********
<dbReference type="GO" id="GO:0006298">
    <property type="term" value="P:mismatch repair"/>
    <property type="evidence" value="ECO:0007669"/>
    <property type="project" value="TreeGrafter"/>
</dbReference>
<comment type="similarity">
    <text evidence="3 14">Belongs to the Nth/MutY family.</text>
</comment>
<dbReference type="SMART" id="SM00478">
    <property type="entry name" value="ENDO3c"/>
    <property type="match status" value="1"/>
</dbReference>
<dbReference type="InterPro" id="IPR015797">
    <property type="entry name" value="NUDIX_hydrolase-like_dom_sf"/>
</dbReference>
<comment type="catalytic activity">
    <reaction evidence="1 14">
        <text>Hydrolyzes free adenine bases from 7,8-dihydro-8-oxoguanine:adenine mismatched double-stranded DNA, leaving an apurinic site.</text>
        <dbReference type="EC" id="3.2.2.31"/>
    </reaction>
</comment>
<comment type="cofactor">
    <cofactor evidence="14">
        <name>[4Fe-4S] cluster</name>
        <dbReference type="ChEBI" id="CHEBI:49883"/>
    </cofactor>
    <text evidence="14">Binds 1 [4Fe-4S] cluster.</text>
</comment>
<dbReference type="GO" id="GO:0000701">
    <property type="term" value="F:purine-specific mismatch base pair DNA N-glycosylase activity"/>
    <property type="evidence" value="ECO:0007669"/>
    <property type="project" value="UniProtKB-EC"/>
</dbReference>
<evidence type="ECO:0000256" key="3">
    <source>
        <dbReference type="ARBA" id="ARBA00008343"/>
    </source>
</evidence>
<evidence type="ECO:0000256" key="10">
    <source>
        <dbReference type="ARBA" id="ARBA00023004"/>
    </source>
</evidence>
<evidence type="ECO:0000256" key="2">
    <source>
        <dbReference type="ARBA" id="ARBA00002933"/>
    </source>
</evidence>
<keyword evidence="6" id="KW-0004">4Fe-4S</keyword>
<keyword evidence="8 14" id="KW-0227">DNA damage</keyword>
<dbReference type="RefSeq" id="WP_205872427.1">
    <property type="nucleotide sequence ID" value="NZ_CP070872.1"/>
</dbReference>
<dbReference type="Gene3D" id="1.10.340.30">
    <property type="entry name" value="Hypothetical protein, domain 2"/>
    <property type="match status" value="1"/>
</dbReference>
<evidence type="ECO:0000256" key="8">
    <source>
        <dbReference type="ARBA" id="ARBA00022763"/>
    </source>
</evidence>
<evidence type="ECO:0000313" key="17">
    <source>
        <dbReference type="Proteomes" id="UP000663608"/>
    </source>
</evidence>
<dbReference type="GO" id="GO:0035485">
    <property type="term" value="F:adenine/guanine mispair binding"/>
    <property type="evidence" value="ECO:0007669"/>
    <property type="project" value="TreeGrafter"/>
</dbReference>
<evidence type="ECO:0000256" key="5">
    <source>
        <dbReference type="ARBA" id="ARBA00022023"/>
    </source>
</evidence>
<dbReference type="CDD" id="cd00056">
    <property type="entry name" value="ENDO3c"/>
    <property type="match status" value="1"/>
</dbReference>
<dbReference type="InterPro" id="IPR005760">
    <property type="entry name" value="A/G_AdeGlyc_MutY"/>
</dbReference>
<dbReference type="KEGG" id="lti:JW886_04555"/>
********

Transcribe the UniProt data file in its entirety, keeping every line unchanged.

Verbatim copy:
<dbReference type="GO" id="GO:0006298">
    <property type="term" value="P:mismatch repair"/>
    <property type="evidence" value="ECO:0007669"/>
    <property type="project" value="TreeGrafter"/>
</dbReference>
<comment type="similarity">
    <text evidence="3 14">Belongs to the Nth/MutY family.</text>
</comment>
<dbReference type="SMART" id="SM00478">
    <property type="entry name" value="ENDO3c"/>
    <property type="match status" value="1"/>
</dbReference>
<dbReference type="InterPro" id="IPR015797">
    <property type="entry name" value="NUDIX_hydrolase-like_dom_sf"/>
</dbReference>
<comment type="catalytic activity">
    <reaction evidence="1 14">
        <text>Hydrolyzes free adenine bases from 7,8-dihydro-8-oxoguanine:adenine mismatched double-stranded DNA, leaving an apurinic site.</text>
        <dbReference type="EC" id="3.2.2.31"/>
    </reaction>
</comment>
<comment type="cofactor">
    <cofactor evidence="14">
        <name>[4Fe-4S] cluster</name>
        <dbReference type="ChEBI" id="CHEBI:49883"/>
    </cofactor>
    <text evidence="14">Binds 1 [4Fe-4S] cluster.</text>
</comment>
<dbReference type="GO" id="GO:0000701">
    <property type="term" value="F:purine-specific mismatch base pair DNA N-glycosylase activity"/>
    <property type="evidence" value="ECO:0007669"/>
    <property type="project" value="UniProtKB-EC"/>
</dbReference>
<evidence type="ECO:0000256" key="3">
    <source>
        <dbReference type="ARBA" id="ARBA00008343"/>
    </source>
</evidence>
<evidence type="ECO:0000256" key="10">
    <source>
        <dbReference type="ARBA" id="ARBA00023004"/>
    </source>
</evidence>
<evidence type="ECO:0000256" key="2">
    <source>
        <dbReference type="ARBA" id="ARBA00002933"/>
    </source>
</evidence>
<keyword evidence="6" id="KW-0004">4Fe-4S</keyword>
<keyword evidence="8 14" id="KW-0227">DNA damage</keyword>
<dbReference type="RefSeq" id="WP_205872427.1">
    <property type="nucleotide sequence ID" value="NZ_CP070872.1"/>
</dbReference>
<dbReference type="Gene3D" id="1.10.340.30">
    <property type="entry name" value="Hypothetical protein, domain 2"/>
    <property type="match status" value="1"/>
</dbReference>
<evidence type="ECO:0000256" key="8">
    <source>
        <dbReference type="ARBA" id="ARBA00022763"/>
    </source>
</evidence>
<evidence type="ECO:0000313" key="17">
    <source>
        <dbReference type="Proteomes" id="UP000663608"/>
    </source>
</evidence>
<dbReference type="GO" id="GO:0035485">
    <property type="term" value="F:adenine/guanine mispair binding"/>
    <property type="evidence" value="ECO:0007669"/>
    <property type="project" value="TreeGrafter"/>
</dbReference>
<evidence type="ECO:0000256" key="5">
    <source>
        <dbReference type="ARBA" id="ARBA00022023"/>
    </source>
</evidence>
<dbReference type="CDD" id="cd00056">
    <property type="entry name" value="ENDO3c"/>
    <property type="match status" value="1"/>
</dbReference>
<dbReference type="InterPro" id="IPR005760">
    <property type="entry name" value="A/G_AdeGlyc_MutY"/>
</dbReference>
<dbReference type="KEGG" id="lti:JW886_04555"/>